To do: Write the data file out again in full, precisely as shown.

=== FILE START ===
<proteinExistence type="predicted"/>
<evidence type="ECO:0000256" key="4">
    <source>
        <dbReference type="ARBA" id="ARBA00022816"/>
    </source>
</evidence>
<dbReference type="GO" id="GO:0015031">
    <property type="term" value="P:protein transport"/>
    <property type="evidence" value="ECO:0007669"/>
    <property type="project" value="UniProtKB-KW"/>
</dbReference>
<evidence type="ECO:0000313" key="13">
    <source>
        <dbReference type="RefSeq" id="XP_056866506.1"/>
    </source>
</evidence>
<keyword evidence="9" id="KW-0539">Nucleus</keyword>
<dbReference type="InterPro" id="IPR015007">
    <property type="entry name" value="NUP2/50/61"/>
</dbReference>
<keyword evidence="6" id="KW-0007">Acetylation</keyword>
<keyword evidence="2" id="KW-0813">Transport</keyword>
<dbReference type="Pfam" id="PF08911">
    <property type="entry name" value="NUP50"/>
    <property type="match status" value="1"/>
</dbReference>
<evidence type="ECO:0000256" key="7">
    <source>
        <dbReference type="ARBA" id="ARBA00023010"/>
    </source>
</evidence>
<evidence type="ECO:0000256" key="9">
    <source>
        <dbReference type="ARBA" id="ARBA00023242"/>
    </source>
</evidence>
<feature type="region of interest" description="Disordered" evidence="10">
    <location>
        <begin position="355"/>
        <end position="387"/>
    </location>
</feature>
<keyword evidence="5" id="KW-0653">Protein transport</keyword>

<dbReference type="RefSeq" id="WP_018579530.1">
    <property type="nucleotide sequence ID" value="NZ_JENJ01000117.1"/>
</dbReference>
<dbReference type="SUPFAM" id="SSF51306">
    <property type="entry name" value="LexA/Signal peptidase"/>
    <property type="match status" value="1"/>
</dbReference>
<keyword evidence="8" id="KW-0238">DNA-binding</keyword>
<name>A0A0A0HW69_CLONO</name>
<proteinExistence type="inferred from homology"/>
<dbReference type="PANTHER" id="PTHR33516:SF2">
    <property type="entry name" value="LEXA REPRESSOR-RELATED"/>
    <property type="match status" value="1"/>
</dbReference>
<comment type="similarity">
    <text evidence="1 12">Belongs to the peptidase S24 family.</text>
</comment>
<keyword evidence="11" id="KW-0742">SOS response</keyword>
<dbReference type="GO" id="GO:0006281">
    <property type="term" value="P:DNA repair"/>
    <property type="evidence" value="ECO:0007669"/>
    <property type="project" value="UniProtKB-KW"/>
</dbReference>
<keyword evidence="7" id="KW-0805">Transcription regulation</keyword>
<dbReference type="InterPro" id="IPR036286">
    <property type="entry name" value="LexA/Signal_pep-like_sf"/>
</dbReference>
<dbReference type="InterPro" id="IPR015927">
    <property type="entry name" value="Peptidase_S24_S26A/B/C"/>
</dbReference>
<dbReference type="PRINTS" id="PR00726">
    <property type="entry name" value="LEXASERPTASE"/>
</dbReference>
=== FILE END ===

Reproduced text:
<proteinExistence type="predicted"/>
<evidence type="ECO:0000256" key="4">
    <source>
        <dbReference type="ARBA" id="ARBA00022816"/>
    </source>
</evidence>
<dbReference type="GO" id="GO:0015031">
    <property type="term" value="P:protein transport"/>
    <property type="evidence" value="ECO:0007669"/>
    <property type="project" value="UniProtKB-KW"/>
</dbReference>
<evidence type="ECO:0000313" key="13">
    <source>
        <dbReference type="RefSeq" id="XP_056866506.1"/>
    </source>
</evidence>
<keyword evidence="9" id="KW-0539">Nucleus</keyword>
<dbReference type="InterPro" id="IPR015007">
    <property type="entry name" value="NUP2/50/61"/>
</dbReference>
<keyword evidence="6" id="KW-0007">Acetylation</keyword>
<keyword evidence="2" id="KW-0813">Transport</keyword>
<dbReference type="Pfam" id="PF08911">
    <property type="entry name" value="NUP50"/>
    <property type="match status" value="1"/>
</dbReference>
<evidence type="ECO:0000256" key="7">
    <source>
        <dbReference type="ARBA" id="ARBA00023010"/>
    </source>
</evidence>
<evidence type="ECO:0000256" key="9">
    <source>
        <dbReference type="ARBA" id="ARBA00023242"/>
    </source>
</evidence>
<feature type="region of interest" description="Disordered" evidence="10">
    <location>
        <begin position="355"/>
        <end position="387"/>
    </location>
</feature>
<keyword evidence="5" id="KW-0653">Protein transport</keyword>

<dbReference type="RefSeq" id="WP_018579530.1">
    <property type="nucleotide sequence ID" value="NZ_JENJ01000117.1"/>
</dbReference>
<dbReference type="SUPFAM" id="SSF51306">
    <property type="entry name" value="LexA/Signal peptidase"/>
    <property type="match status" value="1"/>
</dbReference>
<keyword evidence="8" id="KW-0238">DNA-binding</keyword>
<name>A0A0A0HW69_CLONO</name>
<proteinExistence type="inferred from homology"/>
<dbReference type="PANTHER" id="PTHR33516:SF2">
    <property type="entry name" value="LEXA REPRESSOR-RELATED"/>
    <property type="match status" value="1"/>
</dbReference>
<comment type="similarity">
    <text evidence="1 12">Belongs to the peptidase S24 family.</text>
</comment>
<keyword evidence="11" id="KW-0742">SOS response</keyword>
<dbReference type="GO" id="GO:0006281">
    <property type="term" value="P:DNA repair"/>
    <property type="evidence" value="ECO:0007669"/>
    <property type="project" value="UniProtKB-KW"/>
</dbReference>
<keyword evidence="7" id="KW-0805">Transcription regulation</keyword>
<dbReference type="InterPro" id="IPR036286">
    <property type="entry name" value="LexA/Signal_pep-like_sf"/>
</dbReference>
<dbReference type="InterPro" id="IPR015927">
    <property type="entry name" value="Peptidase_S24_S26A/B/C"/>
</dbReference>
<dbReference type="PRINTS" id="PR00726">
    <property type="entry name" value="LEXASERPTASE"/>
</dbReference>